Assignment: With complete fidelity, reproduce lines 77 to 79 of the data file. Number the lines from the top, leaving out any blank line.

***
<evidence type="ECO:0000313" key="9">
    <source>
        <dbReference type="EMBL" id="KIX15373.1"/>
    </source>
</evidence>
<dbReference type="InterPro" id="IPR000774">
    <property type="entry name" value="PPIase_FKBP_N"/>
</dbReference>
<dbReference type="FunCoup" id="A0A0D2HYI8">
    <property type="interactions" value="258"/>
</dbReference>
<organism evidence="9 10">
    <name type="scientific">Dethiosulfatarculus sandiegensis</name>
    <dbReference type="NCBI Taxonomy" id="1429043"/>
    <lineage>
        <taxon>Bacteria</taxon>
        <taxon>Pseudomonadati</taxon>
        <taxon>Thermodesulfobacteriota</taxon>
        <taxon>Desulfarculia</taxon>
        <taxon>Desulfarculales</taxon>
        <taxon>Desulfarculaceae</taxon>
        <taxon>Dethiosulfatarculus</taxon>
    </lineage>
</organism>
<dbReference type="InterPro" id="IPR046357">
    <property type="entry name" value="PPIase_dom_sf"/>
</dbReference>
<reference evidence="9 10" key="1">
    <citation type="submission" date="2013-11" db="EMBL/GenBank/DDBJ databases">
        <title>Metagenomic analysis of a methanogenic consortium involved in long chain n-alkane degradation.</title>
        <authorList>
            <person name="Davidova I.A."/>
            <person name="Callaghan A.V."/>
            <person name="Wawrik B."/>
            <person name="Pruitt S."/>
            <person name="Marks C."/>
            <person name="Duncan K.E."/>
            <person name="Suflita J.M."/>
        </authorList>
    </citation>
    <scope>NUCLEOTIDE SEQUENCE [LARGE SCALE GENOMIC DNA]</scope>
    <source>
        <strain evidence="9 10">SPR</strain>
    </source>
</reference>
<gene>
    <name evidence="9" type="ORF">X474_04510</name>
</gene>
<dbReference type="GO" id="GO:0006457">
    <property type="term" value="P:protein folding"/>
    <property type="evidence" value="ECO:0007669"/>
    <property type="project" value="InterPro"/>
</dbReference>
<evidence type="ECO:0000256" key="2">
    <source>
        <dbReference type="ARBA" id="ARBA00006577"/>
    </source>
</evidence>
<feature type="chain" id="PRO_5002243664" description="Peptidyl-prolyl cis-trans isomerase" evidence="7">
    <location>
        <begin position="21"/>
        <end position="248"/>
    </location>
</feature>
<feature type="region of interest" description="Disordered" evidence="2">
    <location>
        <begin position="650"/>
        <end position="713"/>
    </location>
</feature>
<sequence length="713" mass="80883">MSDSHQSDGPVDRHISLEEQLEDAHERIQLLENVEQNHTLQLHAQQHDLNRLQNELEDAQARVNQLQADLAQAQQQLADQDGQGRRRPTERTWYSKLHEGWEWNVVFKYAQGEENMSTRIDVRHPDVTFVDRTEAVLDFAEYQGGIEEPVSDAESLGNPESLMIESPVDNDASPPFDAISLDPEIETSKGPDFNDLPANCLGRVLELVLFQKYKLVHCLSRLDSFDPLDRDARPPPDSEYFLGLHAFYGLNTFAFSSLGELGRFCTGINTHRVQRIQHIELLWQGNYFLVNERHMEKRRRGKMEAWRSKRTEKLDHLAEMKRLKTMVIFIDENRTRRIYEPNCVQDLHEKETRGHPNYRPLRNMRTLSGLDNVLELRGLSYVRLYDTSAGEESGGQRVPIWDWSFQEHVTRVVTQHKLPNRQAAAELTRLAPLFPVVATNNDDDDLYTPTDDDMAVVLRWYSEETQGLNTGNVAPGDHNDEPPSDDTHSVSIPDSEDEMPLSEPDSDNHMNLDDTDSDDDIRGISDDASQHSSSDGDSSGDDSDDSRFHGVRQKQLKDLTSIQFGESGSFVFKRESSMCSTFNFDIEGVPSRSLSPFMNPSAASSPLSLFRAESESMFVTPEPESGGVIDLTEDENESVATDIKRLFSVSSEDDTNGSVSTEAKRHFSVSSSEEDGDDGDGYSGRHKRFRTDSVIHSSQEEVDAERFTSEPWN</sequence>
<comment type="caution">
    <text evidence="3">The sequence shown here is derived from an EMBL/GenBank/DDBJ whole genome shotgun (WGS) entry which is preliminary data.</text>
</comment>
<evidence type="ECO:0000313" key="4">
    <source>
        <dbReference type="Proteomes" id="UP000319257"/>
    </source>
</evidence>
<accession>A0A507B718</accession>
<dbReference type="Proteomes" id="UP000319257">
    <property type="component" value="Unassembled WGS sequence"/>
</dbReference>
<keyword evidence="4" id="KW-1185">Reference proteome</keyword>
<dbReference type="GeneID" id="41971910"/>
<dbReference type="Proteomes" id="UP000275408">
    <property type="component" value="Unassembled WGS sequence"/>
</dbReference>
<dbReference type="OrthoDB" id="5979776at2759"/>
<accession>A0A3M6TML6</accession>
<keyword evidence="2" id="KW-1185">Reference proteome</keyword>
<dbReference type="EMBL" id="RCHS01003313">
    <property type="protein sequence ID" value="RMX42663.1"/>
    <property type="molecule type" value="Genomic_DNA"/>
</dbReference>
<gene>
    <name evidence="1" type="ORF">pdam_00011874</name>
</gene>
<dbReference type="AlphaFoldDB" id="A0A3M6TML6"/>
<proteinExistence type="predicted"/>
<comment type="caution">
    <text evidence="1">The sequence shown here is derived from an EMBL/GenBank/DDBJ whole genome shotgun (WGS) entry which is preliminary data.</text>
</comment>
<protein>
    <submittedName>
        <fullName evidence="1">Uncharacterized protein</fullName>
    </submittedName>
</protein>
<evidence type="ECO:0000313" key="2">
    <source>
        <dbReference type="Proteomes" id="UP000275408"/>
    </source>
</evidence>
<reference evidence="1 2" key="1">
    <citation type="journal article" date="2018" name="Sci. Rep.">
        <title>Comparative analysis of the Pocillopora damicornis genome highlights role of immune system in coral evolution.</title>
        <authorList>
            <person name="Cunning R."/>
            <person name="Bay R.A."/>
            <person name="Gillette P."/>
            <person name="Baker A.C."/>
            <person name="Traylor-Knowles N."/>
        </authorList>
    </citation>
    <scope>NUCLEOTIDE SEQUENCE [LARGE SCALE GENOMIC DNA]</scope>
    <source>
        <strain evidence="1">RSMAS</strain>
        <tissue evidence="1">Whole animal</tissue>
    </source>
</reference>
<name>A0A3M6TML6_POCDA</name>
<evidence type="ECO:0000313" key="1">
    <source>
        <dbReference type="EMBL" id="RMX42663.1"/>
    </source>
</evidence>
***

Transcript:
        <dbReference type="Proteomes" id="UP000319257"/>
    </source>
</evidence>